“There is a widespread consensus on the need for care to be more integrated, more community based and person centred. The role of hospitals in achieving this cannot be ignored.”

Caroline Abrahams, director of charity Age UK, said hospital admissions should not always be seen as a “failure”. She added: “Nobody should be discharged anxious, depressed and weak, with no progress on the issue for which they were admitted and no plan for ongoing care.”

“We are led to believe the only solution to this is to prevent older people coming in to hospital, but that is not the answer.”

A spokeswoman from the Department of Health said local better care fund plans showed “in detail” how each area would contribute to saving £500m.

“On top of this, we’re making sure older people get care that’s tailored to their needs by introducing a named GP for over-75s and proactive care plans for our most vulnerable patients,” she added.

Catherine Foot, assistant director of policy at the King’s Fund, said that while NHS leaders “continue to espouse the critical importance” of patient and family involvement across the health system, “the reality of many people’s experiences remains far from this ideal”.

She added: “There is clear evidence that proactive input from specialist geriatricians working with multidisciplinary teams can improve outcomes for frail older people in hospital.

“But most hospitals will not be able to provide specialist units for all the older people in their care. Specialist “in reach” teams can be used to give people specialist assessment and offer expert advice and follow up.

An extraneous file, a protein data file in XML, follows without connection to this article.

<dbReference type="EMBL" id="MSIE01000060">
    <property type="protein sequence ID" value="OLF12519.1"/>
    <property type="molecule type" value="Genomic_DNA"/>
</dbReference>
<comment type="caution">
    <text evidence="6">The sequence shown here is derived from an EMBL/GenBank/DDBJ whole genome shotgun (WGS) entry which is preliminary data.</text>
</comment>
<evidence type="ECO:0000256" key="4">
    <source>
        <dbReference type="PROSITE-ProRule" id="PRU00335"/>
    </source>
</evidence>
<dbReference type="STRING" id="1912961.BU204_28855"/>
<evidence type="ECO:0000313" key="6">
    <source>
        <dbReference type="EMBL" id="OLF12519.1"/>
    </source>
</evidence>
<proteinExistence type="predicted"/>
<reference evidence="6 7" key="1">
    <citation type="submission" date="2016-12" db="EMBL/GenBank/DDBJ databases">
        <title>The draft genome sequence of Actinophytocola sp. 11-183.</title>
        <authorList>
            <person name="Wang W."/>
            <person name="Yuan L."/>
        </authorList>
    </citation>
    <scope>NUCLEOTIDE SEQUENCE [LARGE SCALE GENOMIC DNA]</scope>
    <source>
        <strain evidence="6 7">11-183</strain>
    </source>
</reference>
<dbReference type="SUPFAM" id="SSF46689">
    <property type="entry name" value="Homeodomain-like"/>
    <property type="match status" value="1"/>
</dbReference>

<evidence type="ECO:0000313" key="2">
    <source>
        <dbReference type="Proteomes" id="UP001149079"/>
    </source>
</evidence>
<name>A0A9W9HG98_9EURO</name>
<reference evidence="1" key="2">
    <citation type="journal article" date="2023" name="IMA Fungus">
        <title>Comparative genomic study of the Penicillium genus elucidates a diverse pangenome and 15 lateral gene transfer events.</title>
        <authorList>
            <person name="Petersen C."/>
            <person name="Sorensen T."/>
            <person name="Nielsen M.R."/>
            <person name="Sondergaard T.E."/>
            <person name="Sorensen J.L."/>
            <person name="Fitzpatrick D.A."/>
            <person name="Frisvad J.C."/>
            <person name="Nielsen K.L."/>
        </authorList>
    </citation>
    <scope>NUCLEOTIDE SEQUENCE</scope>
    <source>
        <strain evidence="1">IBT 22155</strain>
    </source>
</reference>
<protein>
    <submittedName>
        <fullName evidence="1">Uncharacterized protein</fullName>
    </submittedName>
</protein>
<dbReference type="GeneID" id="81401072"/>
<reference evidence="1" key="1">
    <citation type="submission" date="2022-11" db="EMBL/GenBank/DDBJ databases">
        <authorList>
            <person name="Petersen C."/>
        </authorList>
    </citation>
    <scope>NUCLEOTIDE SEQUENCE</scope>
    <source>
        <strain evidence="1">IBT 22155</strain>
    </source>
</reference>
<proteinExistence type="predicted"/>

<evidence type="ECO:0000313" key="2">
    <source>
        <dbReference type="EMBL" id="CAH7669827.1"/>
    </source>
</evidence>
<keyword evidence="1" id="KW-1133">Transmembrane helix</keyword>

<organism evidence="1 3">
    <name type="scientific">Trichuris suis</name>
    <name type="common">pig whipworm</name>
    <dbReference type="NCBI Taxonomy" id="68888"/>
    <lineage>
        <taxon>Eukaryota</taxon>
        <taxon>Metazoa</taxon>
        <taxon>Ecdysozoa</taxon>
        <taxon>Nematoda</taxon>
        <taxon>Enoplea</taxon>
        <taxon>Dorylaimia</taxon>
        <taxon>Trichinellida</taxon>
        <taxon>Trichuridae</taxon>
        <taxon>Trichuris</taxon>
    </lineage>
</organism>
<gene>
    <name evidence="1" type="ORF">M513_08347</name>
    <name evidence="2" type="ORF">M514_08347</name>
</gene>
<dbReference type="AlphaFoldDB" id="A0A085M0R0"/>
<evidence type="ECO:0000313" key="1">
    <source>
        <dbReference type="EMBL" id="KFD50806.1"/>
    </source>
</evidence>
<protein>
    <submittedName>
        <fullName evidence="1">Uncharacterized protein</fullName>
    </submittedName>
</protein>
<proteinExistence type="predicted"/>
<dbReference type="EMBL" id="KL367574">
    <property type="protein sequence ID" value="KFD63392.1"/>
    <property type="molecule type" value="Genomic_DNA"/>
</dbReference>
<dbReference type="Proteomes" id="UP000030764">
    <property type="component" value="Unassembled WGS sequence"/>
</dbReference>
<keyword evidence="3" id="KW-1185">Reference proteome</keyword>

Such “teams at St Thomas’ and Charing Cross hospitals for example have been shown to improve clinical effectiveness and efficiency”.

Additional comments:

Don Redding, director of policy National Voices, said the charity coalition particularly welcomes the “emphasis on better relational care, involvement in decisions as the core of good patient experience, and focusing on the person not just the illness”.

“It is not helpful to polarise this debate by pitting ‘integrated care’, which is often seen as ‘community-based’, against acute care.”

“Coordinated care is coordinated care, whatever array of services a person may need at a given time. Person centred coordinated care should include people’s use of hospital services, and transitions across settings,” he added.

“People should have a care plan that they have drawn up, and which anticipates emergencies. The care plan should go with them into the hospital, and be reviewed and used throughout their care journey, including their move home or to residential care.

Karen Middleton, chief executive of the Chartered Society of Physiotherapy, said: “The Commission is right to highlight the need to tackle delayed discharge, particularly in the week when it was revealed it had reached its highest level.” 

“But while the report suggests that community services may only delay a subsequent hospital admission, it is important to remember that the NHS should not only add years to the life, but also life to the years,” she said.

 “That is what can be achieved through keeping people out of hospitals and it is essential now that the necessary decisions to deliver that are taken.”

Integration will not save money, HSJ commission concludes